There is less left for the launch of the European recovery fund of 800,000 million euros. The European Commission has confirmed that all Member States have completed all the fringes to be able to go to the markets and issue a volume of community debt unprecedented in the history of the EU.
As planned, the 27 national parliaments completed by the end of May the ratification process of the Own Resources Decision, the EU legislation that allows the Commission to issue European debt to finance the recovery fund.
Gert Jan Koopman, head of the Commission’s General Budget Directorate, reported yesterday on Twitter that all Member States completed the approval process and that the Community Executive will go to the markets in June. The institution is expected to issue between € 30 billion and € 40 billion before the summer holidays , and around € 150 billion a year until 2026.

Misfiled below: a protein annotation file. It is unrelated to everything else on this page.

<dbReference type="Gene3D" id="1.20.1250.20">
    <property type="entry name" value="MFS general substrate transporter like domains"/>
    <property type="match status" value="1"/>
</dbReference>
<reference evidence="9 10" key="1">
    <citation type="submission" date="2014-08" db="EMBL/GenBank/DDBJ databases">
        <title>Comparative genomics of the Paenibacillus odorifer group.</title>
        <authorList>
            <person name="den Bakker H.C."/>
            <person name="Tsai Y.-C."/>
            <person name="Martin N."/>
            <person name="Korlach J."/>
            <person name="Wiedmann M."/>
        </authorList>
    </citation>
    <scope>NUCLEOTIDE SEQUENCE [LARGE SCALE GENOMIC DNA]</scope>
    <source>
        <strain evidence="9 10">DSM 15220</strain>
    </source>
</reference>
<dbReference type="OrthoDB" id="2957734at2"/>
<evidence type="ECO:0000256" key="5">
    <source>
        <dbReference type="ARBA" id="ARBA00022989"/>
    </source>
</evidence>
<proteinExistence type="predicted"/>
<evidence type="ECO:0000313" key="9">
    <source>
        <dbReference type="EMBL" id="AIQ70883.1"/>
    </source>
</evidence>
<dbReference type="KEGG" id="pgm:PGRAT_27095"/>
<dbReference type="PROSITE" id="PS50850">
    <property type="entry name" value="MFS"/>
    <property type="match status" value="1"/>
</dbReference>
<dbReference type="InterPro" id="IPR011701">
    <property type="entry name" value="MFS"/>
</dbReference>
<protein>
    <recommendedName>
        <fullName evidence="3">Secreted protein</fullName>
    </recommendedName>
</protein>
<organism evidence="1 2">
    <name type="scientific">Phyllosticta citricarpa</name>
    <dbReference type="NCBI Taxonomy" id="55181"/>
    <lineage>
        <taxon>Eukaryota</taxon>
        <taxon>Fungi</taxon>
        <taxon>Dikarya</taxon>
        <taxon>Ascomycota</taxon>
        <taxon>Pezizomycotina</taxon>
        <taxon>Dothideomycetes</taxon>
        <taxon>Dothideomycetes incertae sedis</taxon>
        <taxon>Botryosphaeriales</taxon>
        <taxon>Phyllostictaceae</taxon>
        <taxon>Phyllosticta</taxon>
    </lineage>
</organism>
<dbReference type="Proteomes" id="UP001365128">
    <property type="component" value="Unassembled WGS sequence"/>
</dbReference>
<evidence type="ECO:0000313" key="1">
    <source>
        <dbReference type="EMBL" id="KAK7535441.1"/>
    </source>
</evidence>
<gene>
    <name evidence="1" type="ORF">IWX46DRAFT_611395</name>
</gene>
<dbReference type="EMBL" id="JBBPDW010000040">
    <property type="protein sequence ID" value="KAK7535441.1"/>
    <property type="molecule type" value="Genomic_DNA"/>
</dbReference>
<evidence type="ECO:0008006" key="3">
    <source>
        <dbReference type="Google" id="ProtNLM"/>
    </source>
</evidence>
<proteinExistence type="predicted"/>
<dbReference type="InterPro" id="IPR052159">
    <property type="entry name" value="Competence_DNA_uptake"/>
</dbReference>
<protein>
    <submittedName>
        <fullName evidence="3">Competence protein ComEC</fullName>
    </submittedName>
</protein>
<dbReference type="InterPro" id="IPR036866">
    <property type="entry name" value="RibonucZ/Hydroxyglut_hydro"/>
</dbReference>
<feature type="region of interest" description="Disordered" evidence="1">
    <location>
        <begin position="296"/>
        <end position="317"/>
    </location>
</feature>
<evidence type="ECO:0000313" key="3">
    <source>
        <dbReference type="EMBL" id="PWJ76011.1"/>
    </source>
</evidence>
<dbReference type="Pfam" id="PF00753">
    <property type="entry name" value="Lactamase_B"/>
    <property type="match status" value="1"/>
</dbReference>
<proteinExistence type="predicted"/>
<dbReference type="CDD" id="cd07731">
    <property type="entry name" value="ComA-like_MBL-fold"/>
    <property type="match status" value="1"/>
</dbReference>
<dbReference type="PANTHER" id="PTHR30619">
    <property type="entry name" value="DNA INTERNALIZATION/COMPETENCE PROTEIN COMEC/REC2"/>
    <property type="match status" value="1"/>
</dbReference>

The first transfers from the recovery fund, 13% of the pre-financing , will begin to reach the capitals at the end of July, once the Commission approves the proposals for reforms and investments presented by the governments to unlock the resources. Spain will receive around 9,000 million euros as part of this first transfer of pre-financing of the plans.
To date, a total of 21 Member States have submitted their recovery plans: Belgium, Denmark, Germany, Greece, Ireland, Spain, France, Croatia, Italy, Cyprus, Latvia, Lithuania, Luxembourg, Hungary, Austria, Poland, Portugal , Slovenia. , Slovakia, Finland and Sweden.
The Commission will approve the first plans at the end of June, and the Council will have an additional month to give its approval from the Commission’s verdict. Member states tried to shorten the Commission’s two-month evaluation process, given that it has been discussing draft plans with some governments like Spain since last October.
However, the Community Executive has repeated that it will exhaust all the planned time, given the immense amount of information presented by the capitals and the need to translate each recovery plan into legislation to make them binding.